With summer quickly approaching, it is important for parents to be aware of some of the most common summer safety tips. By practicing a few simple safety rules, you can ensure you children have a safe and happy summer.
Never leave children alone in or near a pool. Young children should wear a life jacket when at the pool, beach, or near another body of water. Drowning can occur in less than an inch of water. It is also a good idea to sign your children up for swimming lessons. According to WebMD’s article titled, New Guidelines on Kids’ Drowning Prevention, a new policy has recently been issued by American Academy of Pediatrics (AAP) stating that children as young as one year old might benefit from swimming lessons, depending upon how much and how often they are exposed to water.
Protect your children from sunburn, which is painful and can also lead to skin cancer. They can avoid sun exposure by playing in shaded areas, wearing white clothing to reflect the sun’s rays, applying sunscreen frequently, even on cloudy days, and wearing sunglasses to protect their eyes.
Sunscreen protects your child’s sensitive skin by reflecting and diffusing the sun’s rays. All sunscreens are labeled with a SPF number, and the higher the SPF number, the more protection the it provides. For young children, it is recommended that a sunscreen with an SPF of 30 or greater be applied at least thirty minutes before going outside into the sunlight. Click here for more information about sunscreen and sun exposure by the American Academy of Dermatology.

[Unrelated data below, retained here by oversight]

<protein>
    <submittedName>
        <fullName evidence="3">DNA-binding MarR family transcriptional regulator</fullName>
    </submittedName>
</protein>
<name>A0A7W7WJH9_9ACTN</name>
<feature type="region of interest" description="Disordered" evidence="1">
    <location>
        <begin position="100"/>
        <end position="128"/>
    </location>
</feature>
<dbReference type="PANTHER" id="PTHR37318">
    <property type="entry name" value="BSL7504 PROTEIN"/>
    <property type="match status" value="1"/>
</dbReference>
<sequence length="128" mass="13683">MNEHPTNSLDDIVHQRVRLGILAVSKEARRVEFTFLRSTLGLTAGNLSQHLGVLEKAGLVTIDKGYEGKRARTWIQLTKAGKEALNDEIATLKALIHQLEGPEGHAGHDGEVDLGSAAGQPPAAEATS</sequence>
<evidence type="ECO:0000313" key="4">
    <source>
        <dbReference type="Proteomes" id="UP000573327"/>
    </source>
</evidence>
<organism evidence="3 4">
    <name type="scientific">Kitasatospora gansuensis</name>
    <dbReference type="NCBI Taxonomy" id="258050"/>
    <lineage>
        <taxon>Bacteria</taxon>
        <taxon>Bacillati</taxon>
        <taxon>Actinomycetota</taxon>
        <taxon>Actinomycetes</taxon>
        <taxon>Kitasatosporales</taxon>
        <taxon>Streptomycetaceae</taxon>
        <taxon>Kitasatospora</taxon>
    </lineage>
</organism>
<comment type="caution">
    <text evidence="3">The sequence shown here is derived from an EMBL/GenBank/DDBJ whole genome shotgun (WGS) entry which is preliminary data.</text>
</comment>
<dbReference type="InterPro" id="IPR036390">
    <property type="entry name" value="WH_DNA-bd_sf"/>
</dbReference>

Staying hydrated is also very important – especially on hot, sunny days. The human body needs an adequate amount of water in order to function properly. On hot days, your body requires more fluids so that you don’t become dehydrated. Most health care professionals recommend that you drink at least eight glasses of water a day.
Children should wear helmets and protective padding when riding bikes, scooters, or skateboards. Parents should not push their children to learn to ride a two-wheeled bicycle until they are ready. For most children this is around age five or six.
Children should be supervised by an adult at all times when they are playing at a neighborhood park or riding their bikes through the community. Be cautious, talk to your children about “stranger danger”, and make sure they know their address and phone numbers.
It’s also a good idea to bring along a first aid kit when taking children on an outing. Band Aids, Neosporin, tweezers (for splinters), children’s Tylenol, tissues, wet wipes, and hand sanitizer are a few items that would be good to have on hand.
For more information on Summer Safety Tips by the American Academy of Pediatrics, you can visit their website.
Lindsay Williams is a New Breed Mama of two active seven year old boys. She is a Licensed Social Worker who’s career centers around children and families. Lindsay is also the Columbus, Ohio Family Examiner.